SBIR Phase I: Shape memory alloys with large latent heat low fatigue for solid-state refrigeration

Award Information
Agency:
National Science Foundation
Branch
n/a
Amount:
$144,493.00
Award Year:
2012
Program:
SBIR
Phase:
Phase I
Contract:
1143093
Award Id:
n/a
Agency Tracking Number:
1143093
Solicitation Year:
2012
Solicitation Topic Code:
NM
Solicitation Number:
n/a
Small Business Information
387 Technology Drive, Suite 3104, College Park, MD, 20742-3811
Hubzone Owned:
N
Minority Owned:
Y
Woman Owned:
Y
Duns:
843412946
Principal Investigator:
IchiroTakeuchi
(301) 367-7415
ichiro.takeuchi@energysensortech.com
Business Contact:
IchiroTakeuchi
(301) 367-7415
ichiro.takeuchi@energysensortech.com
Research Institute:
Stub




Abstract
This Small Business Innovation Research Phase I project focuses on developing thermoelastic materials with long fatigue life, suitable for refrigeration and cooling applications. Thermoelastic cooling (TC) is a new technology based on the latent heat generated and absorbed during the stress-induced phase transformation in a shape memory alloy (SMA). The efficiency of the thermoelastic cooling process is high, with a coefficient of performance (COP) estimated at 11.8, which is double that of state-of-the-art vapor compression technology. This technology, however, has drawbacks in its current preliminary form; these include a relatively low latent heat (~12 kJ/kg) and a limited fatigue life. The objective of this project will be to develop a new SMA material for TC applications, which features long fatigue life and small thermal hysteresis. Novel methods, such as thick-film synthesis and micro-indentation, will be used to prepare samples. The resulting materials will then be characterized based on hysteresis, latent heat, and stress-strain relationships. The broader impact/commercial potential of this project is huge, with the resulting products having the potential to displace vapor compression technology in a variety of residential and commercial cooling and refrigeration applications. If successfully commercialized, this technology could reduce U.S. annual primary electricity consumption by up to 3.73 quads in 2030. Since the thermoelastic cooling method completely eliminates the need for an entire class of high global warming potential (GWP) greenhouse gases, namely hydrochlorofluorocarbons (HCFCs) and hydrofluorocarbons (HFCs), the total CO2 savings could be as high as 368 million metric tons. A successful commercialization and deployment of products based on the TC method could create hundreds of quality domestic jobs, with most coming in the manufacturing sector.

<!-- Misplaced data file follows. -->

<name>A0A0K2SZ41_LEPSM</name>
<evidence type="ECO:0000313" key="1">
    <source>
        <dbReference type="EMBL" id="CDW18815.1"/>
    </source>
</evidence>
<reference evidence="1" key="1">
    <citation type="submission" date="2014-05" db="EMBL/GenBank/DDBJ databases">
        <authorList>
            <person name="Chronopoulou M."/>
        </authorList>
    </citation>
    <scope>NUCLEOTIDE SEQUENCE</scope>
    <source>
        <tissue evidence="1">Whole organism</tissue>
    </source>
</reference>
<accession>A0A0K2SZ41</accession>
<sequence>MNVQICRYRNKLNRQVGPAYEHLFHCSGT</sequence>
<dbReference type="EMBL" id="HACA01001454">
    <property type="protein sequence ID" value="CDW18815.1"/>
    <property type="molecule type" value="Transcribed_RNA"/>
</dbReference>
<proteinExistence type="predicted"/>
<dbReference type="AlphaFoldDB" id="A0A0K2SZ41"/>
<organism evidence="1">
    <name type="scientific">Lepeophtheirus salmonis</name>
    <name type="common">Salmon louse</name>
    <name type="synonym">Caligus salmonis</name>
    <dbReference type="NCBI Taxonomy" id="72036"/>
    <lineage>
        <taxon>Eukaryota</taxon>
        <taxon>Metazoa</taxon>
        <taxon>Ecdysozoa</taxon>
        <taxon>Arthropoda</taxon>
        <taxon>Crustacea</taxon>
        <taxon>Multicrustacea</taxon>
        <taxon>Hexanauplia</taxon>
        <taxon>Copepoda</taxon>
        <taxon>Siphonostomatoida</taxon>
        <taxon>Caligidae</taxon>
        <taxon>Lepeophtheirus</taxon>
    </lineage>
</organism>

* information listed above is at the time of submission.

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